NASA returns to Aquarius with an all-female crew

An all-female astronaut crew descended on Aquarius today for a 10-day training mission to prepare for future deep space missions – and assist with ocean conservation at the same time.

NASA’s Extreme Environment Mission Operations (NEEMO) is the 23rd in the history of the FIU Medina Aquarius Program but the first since Hurricane Irma idled the world’s only undersea research laboratory in 2017. NEEMO 23 is focusing on exploration spacewalks and training for missions to the moon and Mars. As an analogue for future planetary science concepts and strategies, the crew will also install a coral nursery for a research initiative led by FIU marine sciences associate professor Mauricio Rodriguez-Lanetty. The mission is being live-streamed online.

The NEEMO crew is led by Samantha Cristoforetti from the European Space Agency. She currently holds the record for the most time in space for a European – 200 days – as part of International Space Station Expeditions 42 and 43. She is joined by NASA astronaut candidate Jessica Watkins, Florida Atlantic University research professor Shirley Pomponi and Csilla Ari D-Agostino, a research assistant professor from the University of South Florida.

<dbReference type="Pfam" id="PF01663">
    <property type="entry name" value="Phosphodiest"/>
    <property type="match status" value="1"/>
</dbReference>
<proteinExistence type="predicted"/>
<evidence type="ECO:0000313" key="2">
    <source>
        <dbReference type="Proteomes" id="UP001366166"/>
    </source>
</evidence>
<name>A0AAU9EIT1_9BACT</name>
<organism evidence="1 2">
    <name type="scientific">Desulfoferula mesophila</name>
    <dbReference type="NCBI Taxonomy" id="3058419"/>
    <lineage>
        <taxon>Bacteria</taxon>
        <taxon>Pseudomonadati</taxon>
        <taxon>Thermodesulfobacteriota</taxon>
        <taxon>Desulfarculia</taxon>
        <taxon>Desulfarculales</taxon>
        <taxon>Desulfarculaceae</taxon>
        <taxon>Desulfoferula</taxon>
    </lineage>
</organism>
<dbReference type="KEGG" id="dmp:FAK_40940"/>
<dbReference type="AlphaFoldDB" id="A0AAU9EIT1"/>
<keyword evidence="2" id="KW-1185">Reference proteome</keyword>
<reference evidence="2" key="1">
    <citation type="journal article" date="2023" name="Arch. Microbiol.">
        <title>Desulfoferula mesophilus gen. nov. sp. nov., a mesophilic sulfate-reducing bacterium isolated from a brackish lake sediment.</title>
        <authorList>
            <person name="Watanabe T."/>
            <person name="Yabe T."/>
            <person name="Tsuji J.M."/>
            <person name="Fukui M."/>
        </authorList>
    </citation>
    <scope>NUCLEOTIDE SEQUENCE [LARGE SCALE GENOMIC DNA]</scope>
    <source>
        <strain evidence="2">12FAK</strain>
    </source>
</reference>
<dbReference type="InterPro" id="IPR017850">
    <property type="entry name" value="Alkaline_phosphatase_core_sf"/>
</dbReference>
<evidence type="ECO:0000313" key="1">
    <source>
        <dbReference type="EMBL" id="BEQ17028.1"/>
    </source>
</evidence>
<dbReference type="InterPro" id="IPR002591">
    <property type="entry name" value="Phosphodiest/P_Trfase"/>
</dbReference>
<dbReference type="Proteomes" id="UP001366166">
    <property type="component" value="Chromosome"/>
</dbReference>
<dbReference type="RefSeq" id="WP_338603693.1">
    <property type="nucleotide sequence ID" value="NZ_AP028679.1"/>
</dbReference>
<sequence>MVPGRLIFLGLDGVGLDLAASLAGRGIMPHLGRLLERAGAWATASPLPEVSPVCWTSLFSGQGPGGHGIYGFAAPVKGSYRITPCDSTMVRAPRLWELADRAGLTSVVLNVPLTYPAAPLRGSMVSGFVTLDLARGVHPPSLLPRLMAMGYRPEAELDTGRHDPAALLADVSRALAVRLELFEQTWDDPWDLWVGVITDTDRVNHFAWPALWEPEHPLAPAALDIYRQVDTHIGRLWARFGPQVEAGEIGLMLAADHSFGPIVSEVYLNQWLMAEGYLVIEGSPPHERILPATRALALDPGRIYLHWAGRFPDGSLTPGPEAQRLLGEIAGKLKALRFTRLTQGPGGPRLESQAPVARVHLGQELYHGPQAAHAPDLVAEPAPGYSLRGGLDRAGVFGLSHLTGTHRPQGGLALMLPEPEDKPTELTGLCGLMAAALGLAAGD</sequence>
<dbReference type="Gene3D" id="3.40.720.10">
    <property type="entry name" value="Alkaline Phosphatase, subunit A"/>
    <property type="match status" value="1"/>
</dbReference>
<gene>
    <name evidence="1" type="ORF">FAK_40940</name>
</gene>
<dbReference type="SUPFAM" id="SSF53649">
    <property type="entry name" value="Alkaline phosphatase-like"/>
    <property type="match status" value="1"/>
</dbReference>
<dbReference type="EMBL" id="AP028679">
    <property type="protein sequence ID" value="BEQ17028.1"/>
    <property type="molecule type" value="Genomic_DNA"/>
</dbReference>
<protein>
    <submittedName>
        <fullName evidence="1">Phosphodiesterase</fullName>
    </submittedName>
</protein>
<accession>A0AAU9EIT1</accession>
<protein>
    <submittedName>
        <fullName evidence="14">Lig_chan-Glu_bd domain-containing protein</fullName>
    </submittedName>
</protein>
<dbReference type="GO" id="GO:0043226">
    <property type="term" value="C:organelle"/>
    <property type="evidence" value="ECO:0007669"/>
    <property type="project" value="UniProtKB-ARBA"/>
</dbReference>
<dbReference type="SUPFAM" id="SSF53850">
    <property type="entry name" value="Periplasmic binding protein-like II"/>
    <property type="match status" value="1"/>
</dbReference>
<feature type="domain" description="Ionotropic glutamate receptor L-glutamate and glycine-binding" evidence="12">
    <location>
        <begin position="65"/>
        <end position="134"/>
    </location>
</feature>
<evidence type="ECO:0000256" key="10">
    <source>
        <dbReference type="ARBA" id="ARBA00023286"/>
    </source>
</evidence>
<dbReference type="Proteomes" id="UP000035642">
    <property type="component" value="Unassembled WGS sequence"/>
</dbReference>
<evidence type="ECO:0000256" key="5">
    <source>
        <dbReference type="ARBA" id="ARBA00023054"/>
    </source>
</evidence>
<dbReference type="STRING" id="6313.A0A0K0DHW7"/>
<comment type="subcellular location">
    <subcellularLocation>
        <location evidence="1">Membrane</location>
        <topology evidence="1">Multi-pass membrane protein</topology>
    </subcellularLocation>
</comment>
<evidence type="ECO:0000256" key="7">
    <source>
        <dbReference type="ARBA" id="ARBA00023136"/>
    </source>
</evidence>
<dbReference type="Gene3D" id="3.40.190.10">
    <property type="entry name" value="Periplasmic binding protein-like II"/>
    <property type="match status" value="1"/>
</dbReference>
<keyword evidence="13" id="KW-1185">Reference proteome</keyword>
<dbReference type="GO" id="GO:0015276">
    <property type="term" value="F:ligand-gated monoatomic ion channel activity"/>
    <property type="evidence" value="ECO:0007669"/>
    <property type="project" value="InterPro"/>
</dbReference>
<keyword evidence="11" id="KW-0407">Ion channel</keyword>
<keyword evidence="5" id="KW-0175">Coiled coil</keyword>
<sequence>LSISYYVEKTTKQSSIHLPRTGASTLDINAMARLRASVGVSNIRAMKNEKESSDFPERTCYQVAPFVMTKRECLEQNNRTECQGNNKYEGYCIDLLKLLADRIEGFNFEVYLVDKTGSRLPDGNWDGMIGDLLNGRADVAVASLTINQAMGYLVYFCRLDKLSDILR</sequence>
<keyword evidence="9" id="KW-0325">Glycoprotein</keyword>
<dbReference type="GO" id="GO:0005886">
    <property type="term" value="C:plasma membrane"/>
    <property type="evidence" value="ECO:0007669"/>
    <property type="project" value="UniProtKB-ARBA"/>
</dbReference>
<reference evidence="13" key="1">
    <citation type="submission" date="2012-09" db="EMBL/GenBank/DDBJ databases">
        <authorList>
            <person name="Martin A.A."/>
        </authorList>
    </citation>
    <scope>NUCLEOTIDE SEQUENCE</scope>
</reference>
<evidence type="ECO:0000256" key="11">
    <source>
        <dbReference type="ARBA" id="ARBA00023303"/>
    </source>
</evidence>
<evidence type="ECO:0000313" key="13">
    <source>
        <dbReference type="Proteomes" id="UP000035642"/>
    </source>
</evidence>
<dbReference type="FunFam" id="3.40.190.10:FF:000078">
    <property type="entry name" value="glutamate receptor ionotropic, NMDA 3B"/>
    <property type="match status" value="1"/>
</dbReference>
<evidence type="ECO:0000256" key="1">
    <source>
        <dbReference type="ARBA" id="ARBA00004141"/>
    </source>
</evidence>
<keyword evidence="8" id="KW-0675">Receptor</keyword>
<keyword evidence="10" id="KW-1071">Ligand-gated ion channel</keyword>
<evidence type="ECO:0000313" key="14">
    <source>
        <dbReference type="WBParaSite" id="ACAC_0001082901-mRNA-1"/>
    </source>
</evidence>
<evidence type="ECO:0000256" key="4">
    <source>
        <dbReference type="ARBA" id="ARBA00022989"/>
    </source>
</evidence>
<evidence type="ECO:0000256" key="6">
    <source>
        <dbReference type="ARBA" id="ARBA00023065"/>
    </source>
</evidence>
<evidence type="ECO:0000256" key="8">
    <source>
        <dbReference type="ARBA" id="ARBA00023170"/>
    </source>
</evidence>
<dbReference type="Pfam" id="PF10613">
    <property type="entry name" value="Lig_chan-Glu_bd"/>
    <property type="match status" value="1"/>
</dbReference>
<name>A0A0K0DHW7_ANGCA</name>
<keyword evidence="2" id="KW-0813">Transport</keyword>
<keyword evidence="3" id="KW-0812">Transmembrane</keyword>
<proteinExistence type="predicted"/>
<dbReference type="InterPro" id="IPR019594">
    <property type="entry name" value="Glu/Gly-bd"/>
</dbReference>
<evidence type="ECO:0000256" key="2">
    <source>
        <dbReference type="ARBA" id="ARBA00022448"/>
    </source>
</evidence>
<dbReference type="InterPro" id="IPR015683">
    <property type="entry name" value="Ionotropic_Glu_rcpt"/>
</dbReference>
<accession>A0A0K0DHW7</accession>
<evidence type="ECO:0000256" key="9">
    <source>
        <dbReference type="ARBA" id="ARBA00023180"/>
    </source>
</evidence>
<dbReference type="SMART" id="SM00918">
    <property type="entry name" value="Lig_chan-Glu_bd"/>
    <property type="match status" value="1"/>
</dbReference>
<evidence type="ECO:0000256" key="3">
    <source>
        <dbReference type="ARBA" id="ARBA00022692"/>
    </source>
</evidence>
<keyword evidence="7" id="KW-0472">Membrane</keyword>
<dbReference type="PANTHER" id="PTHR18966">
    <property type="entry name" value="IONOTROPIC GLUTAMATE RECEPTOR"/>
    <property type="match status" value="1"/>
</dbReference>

A NASA astronaut prepares to make the swim to Aquarius for a NEEMO training mission.

The crew of aquanauts will install coral nursery trees near Aquarius that are populated by two species of coral listed as endangered by the International Union for Conservation of Nature. Researchers from Lanetty’s Integrative Marine Genomics and Symbiosis (IMaGeS) Lab will spend the next four years studying the effects of nearby fish communities on the composition, function and health of the corals and their interactions with assemblages of microorganisms and algae in the area.

“The results of this study will help to inform conservation and restoration efforts in the Florida Keys and beyond,” said Riley Hatch, an FIU graduate student in Marine Sciences and the lead researcher from Lanetty’s IMaGeS Lab for the project.

After the study concludes, the corals will be planted on surrounding reefs to improve the genetic variation in the area and increase coral presence in this critical ecosystem.

It is not the first time Lanetty and his students have worked with NASA to advance coral conservation initiatives. His lab has partnered with NASA on multiple NEEMO missions in which the astronauts-turned-aquanauts provided in-the-water research support during their training missions. The Medina Aquarius Program is a signature component of coastal oceans research in the FIU Institute of Water and Environment in the College of Arts, Sciences & Education.

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